M4 SHERMAN – Images of War SPECIAL. Review by Mark Barnes

Pat Ware gave me a start in this business and it does seem a trifle odd reviewing his books. The sleeve notes don’t admit to him being present in Lincoln when the Mk 1 Tank made her debut, nor was he making the coffee in Karl Probst’s design office at American Bantam when he was refining his jeep ideas. But Pat has been around a good while and is, to me, a bit like the Bob Harris of the military vehicle world. He might not thank me for the analogy even if he’s got the t-shirt.

Here we are with a book which probably formed an orderly queue to get off Pat’s production line. This is a typically solid history of the glorious Sherman, a tank I love to see on the go and always find time to photograph. Seeing one rumble round the dustbowl we called the War & Peace Revival last summer was a great moment, even though the pesky stuff knackered my Nikon. In fact I have strong memories of Shermans strutting their stuff at Beltring which rank as top moments in my military photography career. Some of the snaps are actually worth looking at.

Is there any point in me discussing the tank in detail? I think not. It is as familiar in our mouths as a household word – to paraphrase the Bard, like a hardy perennial that keeps coming back. You’ll see them soon in the Brad Pitt Fury movie and doubtless the love affair will be refreshed for genuine lovers and superficial media alike. You cannot go wrong with a Sherman. I’m spitting at the moment because of a mate of mine with no interest in tanks spent a few hours mooching round the Israeli armoured museum at Latrun and he snapped a bushel of the things in all shapes and forms. They’ve even got one up on a tower.  I got a Merkava 4 fridge magnet out of it, so I can’t complain, can I?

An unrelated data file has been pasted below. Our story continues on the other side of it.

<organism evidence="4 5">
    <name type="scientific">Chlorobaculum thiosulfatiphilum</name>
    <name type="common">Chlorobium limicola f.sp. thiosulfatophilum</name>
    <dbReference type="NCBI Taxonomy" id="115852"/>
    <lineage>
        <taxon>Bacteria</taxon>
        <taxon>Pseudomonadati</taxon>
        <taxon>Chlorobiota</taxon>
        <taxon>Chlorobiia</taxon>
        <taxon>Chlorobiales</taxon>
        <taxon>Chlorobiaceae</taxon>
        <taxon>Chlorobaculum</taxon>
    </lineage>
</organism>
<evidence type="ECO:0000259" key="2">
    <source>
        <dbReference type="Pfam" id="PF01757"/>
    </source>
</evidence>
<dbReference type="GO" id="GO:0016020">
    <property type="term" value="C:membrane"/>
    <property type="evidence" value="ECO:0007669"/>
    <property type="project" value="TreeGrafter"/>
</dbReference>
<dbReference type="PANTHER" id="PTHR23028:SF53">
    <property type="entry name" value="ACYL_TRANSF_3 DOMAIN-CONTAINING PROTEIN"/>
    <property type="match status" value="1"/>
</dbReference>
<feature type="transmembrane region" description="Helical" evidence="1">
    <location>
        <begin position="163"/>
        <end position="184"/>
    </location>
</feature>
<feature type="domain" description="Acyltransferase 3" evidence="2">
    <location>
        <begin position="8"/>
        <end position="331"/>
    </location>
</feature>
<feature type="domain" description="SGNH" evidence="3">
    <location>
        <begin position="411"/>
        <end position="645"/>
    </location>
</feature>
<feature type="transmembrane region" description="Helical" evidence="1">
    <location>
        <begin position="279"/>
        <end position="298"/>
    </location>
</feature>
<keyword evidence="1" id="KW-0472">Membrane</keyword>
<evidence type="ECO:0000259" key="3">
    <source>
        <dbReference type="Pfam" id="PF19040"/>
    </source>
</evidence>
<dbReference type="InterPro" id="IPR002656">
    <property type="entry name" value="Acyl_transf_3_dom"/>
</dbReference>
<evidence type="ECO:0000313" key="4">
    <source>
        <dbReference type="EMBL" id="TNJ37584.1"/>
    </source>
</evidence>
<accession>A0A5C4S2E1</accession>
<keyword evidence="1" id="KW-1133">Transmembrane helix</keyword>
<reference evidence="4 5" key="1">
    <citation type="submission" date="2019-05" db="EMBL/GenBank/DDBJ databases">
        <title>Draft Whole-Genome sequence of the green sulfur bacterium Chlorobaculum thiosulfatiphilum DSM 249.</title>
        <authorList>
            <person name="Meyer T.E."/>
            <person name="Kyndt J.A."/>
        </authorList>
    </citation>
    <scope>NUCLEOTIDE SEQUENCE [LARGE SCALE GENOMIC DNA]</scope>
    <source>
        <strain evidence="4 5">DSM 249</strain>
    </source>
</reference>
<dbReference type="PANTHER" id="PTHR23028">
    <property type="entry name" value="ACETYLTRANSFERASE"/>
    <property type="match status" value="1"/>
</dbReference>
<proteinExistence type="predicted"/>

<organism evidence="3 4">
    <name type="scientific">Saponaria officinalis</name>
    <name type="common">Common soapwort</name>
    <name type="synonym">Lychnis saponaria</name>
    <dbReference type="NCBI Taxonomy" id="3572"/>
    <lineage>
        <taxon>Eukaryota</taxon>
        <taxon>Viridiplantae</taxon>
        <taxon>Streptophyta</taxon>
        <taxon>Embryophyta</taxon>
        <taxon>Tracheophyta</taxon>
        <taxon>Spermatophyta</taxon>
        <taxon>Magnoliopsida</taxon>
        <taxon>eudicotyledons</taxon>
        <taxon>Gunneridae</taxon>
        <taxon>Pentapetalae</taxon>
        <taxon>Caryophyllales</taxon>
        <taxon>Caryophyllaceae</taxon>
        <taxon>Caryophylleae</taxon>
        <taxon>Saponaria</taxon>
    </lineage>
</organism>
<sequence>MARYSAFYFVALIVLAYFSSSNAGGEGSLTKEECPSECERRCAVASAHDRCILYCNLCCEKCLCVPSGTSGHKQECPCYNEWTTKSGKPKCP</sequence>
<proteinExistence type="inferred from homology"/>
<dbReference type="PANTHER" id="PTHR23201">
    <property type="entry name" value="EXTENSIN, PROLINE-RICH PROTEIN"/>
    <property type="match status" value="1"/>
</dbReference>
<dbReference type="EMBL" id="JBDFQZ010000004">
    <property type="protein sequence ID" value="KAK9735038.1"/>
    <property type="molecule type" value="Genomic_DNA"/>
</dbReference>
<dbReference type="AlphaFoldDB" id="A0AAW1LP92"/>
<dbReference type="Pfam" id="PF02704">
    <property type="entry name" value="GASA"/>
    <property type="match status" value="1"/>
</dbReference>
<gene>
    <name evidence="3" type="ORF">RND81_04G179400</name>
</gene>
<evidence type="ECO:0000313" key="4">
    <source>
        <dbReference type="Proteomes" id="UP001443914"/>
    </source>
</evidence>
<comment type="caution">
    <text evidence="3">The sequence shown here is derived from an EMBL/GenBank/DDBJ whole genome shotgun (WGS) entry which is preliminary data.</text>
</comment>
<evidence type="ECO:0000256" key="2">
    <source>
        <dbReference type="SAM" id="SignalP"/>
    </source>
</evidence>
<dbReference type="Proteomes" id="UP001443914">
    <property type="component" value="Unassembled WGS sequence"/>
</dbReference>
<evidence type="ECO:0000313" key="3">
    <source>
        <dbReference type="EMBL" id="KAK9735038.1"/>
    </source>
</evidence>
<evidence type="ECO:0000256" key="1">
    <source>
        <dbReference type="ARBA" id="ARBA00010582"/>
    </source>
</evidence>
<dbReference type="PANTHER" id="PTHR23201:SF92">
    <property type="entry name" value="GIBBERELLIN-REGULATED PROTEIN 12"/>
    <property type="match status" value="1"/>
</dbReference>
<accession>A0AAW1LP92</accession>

The book comes with another set of illustrations by the very handy Brian Delf. He can draw! The photos are all good fun and whether they genuinely live up to the series strap line Rare Photographs from Wartime Archives is something you can choose to be hissy about if you can be arsed. This book works for me. It even has some snaps by Simon Thomson, whoever he is; and I’ll just have to let Pat off for that one!


The book has a cover price of £16.99 in your British pounds or $24.95 in Yankee dollars. So in this topsy-turvy ever so slightly scary week that might equate to a million roubles for all I know. I’m sure you’ll find it cheaper on the tinterweb. The point I’ve laboured many times is you get a lot for your money and what can be wrong with that?

Review by Mark Barnes for War History Online

Images of War SPECIAL
By Pat Ware
Illustrations by Brian Delf
Published by Pen & Sword Military
ISBN: 978 1 78159 029 4


Mark Barnes

Mark Barnes is a longstanding friend of WHO, providing features, photography and reviews. He has contributed to The Times of London and other publications. He is the author of The Liberation of Europe (pub 2016) and If War Should Come due later in 2020.